Remember when gasoline was $1 a gallon? It was not so long ago. How about $2 a gallon? Seems as though it was yesterday or so.
My family has two vehicles. One of them is quite fuel efficient (25/30 mpg) and is used for my daily transportation. The other is less fuel efficient (12/16 mpg) and is used for carting around the rest of the family (5) or including me (6). Though we recently switched out our more efficient vehicle from the one we had for the last 10 years, the efficiency difference between the old vehicle and the new one is small.
In 2010, we spent $3131. My current projections, based on the looming certainty of $4 per gallon gas, is that we will spend between $4800 and $5400 this year on fuel alone, with no appreciable difference in the number of miles traveled (this year compared to last year).
I understand that there are any number of caveats which come into play. Yes, I know that I made the choice to live where I do, which necessitates a 50- to 60-mile round-trip for work, serious shopping, etc. Yes, there are things we can do to reduce the number of miles traveled. Yes, we can turn our entire lot into a victory garden. (At the same time, my housing costs are much decreased from what I would have to pay did I live in our nearest metropolis.)
All of that aside, let us just consider that regardless of what a household’s actual expense for auto fuel might be, a 50% to 80% increase in the cost from one year to the next results in real pain.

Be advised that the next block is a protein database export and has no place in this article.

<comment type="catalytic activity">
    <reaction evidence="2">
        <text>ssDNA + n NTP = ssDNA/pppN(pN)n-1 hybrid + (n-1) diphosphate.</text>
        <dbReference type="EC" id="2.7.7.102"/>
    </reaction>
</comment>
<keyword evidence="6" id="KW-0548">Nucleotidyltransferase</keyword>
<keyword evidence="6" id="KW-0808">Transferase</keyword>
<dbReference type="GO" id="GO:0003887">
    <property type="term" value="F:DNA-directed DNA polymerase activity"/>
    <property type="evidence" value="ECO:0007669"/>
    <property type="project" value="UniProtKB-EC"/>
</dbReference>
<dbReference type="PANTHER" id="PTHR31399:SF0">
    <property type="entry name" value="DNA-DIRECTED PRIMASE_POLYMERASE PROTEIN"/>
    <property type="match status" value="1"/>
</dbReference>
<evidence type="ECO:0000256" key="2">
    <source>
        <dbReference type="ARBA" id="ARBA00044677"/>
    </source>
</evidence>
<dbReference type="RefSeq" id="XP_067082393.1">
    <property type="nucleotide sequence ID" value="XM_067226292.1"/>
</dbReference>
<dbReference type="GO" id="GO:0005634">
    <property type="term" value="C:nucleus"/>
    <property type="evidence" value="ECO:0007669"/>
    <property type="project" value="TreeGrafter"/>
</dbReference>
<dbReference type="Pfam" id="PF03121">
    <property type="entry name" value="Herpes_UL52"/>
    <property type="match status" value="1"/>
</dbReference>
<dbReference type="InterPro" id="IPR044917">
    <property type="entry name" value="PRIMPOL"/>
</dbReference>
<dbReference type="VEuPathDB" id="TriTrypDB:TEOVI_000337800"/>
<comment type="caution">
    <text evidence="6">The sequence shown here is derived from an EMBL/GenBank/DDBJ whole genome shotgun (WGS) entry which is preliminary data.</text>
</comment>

Via Power Line, Palin hits the nail on the head:
Through a process of what candidate Obama once called “gradual adjustment,” American consumers have seen prices at the pump rise 67 percent since he took office. Let’s not forget that in September 2008, candidate Obama’s Energy Secretary in-waiting said: “Somehow we have to figure out how to boost the price of gasoline to the levels in Europe.” That’s one campaign promise they’re working hard to fulfill! Last week, the British Telegraph reported that the price of petrol in the UK hit £6 a gallon – which comes to about $9.70. If you think $4 a gallon is bad now, just wait till the next crisis causes oil prices to “necessarily” skyrocket. Meanwhile, the vast undeveloped reserves that could help to keep prices at the pump affordable remain locked up because of President Obama’s deliberate unwillingness to drill here and drill now.
The market has many ways to reduce the cost of a gallon of automotive fuel, drilling being one very obvious one. The President is effectively quashing this option by the policies which his administration creates.